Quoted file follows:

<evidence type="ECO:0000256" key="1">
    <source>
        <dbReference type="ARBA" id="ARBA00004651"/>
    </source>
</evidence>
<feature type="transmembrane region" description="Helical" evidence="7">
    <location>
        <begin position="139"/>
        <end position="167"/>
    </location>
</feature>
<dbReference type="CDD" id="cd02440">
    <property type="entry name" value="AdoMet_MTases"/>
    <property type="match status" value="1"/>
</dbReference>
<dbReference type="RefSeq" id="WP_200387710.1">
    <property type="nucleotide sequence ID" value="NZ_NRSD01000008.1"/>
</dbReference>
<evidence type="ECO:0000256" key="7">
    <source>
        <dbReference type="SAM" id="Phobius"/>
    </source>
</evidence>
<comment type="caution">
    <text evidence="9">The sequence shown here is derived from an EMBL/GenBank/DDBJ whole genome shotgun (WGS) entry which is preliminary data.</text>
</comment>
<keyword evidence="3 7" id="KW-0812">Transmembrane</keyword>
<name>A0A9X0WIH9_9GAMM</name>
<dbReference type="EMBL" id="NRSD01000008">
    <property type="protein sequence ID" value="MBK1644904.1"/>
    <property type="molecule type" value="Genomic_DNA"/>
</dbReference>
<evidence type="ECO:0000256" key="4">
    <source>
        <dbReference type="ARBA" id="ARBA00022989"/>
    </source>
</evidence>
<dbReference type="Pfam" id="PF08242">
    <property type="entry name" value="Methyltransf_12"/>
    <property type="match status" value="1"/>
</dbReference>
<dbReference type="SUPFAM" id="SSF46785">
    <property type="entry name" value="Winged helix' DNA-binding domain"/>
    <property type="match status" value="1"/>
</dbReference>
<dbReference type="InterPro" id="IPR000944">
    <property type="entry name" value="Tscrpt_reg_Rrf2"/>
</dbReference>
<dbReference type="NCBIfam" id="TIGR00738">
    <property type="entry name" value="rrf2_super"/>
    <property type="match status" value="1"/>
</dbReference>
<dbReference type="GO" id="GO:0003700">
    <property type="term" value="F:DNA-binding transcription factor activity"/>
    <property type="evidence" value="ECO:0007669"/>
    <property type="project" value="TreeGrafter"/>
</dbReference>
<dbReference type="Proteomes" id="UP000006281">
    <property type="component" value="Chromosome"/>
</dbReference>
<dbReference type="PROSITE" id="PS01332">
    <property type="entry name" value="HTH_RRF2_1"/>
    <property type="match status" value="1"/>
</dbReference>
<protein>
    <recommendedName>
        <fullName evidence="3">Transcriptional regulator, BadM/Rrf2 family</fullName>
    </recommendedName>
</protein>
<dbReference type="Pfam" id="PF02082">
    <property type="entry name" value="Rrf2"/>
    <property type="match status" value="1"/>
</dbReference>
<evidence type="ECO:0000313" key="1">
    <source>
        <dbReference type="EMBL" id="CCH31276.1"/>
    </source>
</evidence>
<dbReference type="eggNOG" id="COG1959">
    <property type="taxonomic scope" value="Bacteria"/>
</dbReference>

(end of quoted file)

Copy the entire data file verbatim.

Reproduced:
<evidence type="ECO:0000256" key="1">
    <source>
        <dbReference type="ARBA" id="ARBA00004651"/>
    </source>
</evidence>
<feature type="transmembrane region" description="Helical" evidence="7">
    <location>
        <begin position="139"/>
        <end position="167"/>
    </location>
</feature>
<dbReference type="CDD" id="cd02440">
    <property type="entry name" value="AdoMet_MTases"/>
    <property type="match status" value="1"/>
</dbReference>
<dbReference type="RefSeq" id="WP_200387710.1">
    <property type="nucleotide sequence ID" value="NZ_NRSD01000008.1"/>
</dbReference>
<evidence type="ECO:0000256" key="7">
    <source>
        <dbReference type="SAM" id="Phobius"/>
    </source>
</evidence>
<comment type="caution">
    <text evidence="9">The sequence shown here is derived from an EMBL/GenBank/DDBJ whole genome shotgun (WGS) entry which is preliminary data.</text>
</comment>
<keyword evidence="3 7" id="KW-0812">Transmembrane</keyword>
<name>A0A9X0WIH9_9GAMM</name>
<dbReference type="EMBL" id="NRSD01000008">
    <property type="protein sequence ID" value="MBK1644904.1"/>
    <property type="molecule type" value="Genomic_DNA"/>
</dbReference>
<evidence type="ECO:0000256" key="4">
    <source>
        <dbReference type="ARBA" id="ARBA00022989"/>
    </source>
</evidence>
<dbReference type="Pfam" id="PF08242">
    <property type="entry name" value="Methyltransf_12"/>
    <property type="match status" value="1"/>
</dbReference>
<dbReference type="SUPFAM" id="SSF46785">
    <property type="entry name" value="Winged helix' DNA-binding domain"/>
    <property type="match status" value="1"/>
</dbReference>
<dbReference type="InterPro" id="IPR000944">
    <property type="entry name" value="Tscrpt_reg_Rrf2"/>
</dbReference>
<dbReference type="NCBIfam" id="TIGR00738">
    <property type="entry name" value="rrf2_super"/>
    <property type="match status" value="1"/>
</dbReference>
<dbReference type="GO" id="GO:0003700">
    <property type="term" value="F:DNA-binding transcription factor activity"/>
    <property type="evidence" value="ECO:0007669"/>
    <property type="project" value="TreeGrafter"/>
</dbReference>
<dbReference type="Proteomes" id="UP000006281">
    <property type="component" value="Chromosome"/>
</dbReference>
<dbReference type="PROSITE" id="PS01332">
    <property type="entry name" value="HTH_RRF2_1"/>
    <property type="match status" value="1"/>
</dbReference>
<protein>
    <recommendedName>
        <fullName evidence="3">Transcriptional regulator, BadM/Rrf2 family</fullName>
    </recommendedName>
</protein>
<dbReference type="Pfam" id="PF02082">
    <property type="entry name" value="Rrf2"/>
    <property type="match status" value="1"/>
</dbReference>
<evidence type="ECO:0000313" key="1">
    <source>
        <dbReference type="EMBL" id="CCH31276.1"/>
    </source>
</evidence>
<dbReference type="eggNOG" id="COG1959">
    <property type="taxonomic scope" value="Bacteria"/>
</dbReference>